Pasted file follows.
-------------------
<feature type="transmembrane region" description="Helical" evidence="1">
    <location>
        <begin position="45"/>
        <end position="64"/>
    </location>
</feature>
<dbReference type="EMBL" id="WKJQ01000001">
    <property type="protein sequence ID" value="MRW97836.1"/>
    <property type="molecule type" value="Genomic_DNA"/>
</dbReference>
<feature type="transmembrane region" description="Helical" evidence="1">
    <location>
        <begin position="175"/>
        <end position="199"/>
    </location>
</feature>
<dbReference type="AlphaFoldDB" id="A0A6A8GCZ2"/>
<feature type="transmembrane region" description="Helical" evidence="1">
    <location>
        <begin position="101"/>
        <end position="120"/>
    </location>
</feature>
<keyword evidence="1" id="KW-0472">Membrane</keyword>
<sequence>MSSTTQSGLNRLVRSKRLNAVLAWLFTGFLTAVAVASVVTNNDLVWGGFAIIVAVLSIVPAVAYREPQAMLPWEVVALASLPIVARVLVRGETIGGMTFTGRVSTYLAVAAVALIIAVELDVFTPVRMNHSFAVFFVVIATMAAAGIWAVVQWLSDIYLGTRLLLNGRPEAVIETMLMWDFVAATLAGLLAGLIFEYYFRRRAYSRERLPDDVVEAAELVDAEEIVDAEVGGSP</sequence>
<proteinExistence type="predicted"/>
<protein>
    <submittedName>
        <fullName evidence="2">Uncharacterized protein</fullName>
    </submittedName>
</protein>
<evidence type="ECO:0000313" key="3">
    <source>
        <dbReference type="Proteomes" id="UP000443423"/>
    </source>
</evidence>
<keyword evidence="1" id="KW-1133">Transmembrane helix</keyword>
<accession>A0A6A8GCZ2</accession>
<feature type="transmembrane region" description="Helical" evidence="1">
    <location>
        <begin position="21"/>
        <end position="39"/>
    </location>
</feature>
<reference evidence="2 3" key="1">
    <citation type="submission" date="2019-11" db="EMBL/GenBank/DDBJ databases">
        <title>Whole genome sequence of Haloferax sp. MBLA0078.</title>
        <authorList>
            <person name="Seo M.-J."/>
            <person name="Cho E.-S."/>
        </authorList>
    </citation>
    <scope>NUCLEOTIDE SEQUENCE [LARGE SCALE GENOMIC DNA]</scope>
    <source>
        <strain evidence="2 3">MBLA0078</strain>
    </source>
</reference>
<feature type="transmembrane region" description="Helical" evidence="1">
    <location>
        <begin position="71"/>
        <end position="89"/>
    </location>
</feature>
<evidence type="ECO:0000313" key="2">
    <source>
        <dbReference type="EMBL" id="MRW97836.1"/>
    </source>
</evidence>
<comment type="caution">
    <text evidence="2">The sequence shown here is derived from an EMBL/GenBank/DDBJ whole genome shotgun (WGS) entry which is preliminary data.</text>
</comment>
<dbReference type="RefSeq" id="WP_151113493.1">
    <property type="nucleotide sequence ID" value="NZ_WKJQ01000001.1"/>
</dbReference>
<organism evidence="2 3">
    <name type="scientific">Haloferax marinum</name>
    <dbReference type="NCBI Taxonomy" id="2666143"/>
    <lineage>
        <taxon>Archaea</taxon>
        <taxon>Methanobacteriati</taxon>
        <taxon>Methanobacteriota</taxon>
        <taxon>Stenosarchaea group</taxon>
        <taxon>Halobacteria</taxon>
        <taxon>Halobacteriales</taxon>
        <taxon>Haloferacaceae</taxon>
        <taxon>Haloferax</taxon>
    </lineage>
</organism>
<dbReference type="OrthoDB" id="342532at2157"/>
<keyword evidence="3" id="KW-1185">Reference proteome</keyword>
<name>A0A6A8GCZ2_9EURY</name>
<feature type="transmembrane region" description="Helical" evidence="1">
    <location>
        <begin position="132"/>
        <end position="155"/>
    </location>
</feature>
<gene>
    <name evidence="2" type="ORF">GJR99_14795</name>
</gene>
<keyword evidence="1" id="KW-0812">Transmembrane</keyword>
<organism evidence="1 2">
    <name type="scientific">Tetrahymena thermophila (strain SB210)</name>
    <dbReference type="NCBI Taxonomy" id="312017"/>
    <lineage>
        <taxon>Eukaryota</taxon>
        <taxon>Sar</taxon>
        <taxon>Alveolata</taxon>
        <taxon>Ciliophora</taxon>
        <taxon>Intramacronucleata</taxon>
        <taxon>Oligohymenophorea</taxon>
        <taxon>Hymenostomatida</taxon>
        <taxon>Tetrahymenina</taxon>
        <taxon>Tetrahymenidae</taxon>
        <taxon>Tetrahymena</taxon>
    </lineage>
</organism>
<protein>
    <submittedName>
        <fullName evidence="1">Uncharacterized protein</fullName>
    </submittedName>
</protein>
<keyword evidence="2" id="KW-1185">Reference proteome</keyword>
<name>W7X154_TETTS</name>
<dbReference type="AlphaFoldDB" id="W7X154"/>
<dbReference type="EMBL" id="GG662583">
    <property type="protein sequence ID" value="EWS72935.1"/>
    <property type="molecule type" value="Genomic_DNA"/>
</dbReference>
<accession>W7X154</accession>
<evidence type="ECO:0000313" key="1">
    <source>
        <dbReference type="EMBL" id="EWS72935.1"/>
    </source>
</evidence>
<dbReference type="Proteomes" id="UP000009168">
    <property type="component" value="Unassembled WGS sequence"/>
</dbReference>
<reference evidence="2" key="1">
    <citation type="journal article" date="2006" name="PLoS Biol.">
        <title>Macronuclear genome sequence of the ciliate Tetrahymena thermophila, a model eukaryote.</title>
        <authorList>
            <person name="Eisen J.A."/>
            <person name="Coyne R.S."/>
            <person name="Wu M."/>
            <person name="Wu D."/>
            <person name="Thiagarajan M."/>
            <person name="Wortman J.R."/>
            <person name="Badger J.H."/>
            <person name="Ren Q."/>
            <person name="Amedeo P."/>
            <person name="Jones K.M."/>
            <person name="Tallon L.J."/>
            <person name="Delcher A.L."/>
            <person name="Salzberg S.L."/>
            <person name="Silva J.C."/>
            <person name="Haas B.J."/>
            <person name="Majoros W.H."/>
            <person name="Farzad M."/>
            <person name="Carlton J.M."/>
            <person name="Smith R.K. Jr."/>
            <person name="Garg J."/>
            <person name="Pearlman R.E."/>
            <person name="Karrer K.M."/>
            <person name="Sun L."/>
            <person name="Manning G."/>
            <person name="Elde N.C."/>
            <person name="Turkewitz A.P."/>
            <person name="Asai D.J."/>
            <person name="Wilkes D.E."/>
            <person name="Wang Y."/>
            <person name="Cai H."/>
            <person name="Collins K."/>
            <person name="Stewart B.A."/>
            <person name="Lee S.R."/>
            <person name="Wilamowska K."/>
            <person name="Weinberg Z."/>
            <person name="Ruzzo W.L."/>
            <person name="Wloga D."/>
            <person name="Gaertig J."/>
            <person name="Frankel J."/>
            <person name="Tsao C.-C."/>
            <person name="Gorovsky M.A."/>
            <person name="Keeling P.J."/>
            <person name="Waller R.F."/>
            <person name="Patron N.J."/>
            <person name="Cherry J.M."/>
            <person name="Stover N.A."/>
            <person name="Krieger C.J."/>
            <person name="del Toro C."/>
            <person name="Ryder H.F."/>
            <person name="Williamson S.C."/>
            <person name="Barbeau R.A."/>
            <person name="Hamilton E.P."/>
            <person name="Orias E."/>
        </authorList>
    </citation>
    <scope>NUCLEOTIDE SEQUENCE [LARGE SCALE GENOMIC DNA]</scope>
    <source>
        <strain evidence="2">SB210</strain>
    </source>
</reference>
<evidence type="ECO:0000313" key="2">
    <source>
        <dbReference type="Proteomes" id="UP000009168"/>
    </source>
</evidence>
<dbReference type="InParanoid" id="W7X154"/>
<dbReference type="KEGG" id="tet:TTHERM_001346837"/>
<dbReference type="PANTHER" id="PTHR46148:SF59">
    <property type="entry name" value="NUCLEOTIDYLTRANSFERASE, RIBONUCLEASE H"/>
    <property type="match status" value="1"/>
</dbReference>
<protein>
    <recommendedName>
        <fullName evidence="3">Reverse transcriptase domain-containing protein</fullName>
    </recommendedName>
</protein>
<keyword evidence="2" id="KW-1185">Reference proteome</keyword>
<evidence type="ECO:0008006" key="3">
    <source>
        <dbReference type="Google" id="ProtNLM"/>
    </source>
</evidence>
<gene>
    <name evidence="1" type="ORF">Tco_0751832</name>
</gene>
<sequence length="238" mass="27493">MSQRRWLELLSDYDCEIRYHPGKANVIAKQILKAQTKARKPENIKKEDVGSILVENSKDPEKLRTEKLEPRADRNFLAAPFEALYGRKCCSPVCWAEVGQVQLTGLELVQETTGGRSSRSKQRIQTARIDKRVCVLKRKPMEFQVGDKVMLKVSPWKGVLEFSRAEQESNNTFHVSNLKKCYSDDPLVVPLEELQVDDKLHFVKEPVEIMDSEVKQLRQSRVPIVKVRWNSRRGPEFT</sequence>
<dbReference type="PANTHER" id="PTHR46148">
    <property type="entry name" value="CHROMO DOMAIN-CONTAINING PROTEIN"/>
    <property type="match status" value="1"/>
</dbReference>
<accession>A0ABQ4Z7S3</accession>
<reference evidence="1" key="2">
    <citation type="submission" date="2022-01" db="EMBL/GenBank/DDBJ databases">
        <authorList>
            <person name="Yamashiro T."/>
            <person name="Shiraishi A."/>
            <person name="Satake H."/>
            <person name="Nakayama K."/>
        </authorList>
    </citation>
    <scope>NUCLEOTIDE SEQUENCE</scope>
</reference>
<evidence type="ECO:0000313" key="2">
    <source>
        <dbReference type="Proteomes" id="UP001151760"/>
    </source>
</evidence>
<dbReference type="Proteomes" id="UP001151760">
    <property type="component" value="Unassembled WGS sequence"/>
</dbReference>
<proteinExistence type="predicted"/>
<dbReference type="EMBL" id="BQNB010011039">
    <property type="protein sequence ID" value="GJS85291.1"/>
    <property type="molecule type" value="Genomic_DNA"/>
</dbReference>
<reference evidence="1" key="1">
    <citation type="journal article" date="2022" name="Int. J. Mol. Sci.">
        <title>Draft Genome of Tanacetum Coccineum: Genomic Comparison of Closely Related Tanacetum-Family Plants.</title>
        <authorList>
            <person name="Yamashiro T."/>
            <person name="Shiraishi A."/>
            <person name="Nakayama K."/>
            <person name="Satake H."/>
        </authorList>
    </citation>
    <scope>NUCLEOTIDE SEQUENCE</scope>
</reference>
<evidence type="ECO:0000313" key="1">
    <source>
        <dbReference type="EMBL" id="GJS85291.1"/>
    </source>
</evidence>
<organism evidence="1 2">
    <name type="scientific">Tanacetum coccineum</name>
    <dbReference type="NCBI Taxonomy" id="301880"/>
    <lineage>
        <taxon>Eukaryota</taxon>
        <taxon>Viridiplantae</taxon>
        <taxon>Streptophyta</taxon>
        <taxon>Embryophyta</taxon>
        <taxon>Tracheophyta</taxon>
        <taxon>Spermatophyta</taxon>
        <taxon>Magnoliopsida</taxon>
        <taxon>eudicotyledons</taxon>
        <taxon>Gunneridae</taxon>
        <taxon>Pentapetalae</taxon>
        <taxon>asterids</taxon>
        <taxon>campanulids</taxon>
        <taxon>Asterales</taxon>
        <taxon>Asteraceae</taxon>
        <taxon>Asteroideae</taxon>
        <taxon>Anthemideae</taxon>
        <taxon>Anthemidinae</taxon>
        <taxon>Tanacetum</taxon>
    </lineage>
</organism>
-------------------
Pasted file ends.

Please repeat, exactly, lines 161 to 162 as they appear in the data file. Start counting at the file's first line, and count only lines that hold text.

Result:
            <person name="Smith R.K. Jr."/>
            <person name="Garg J."/>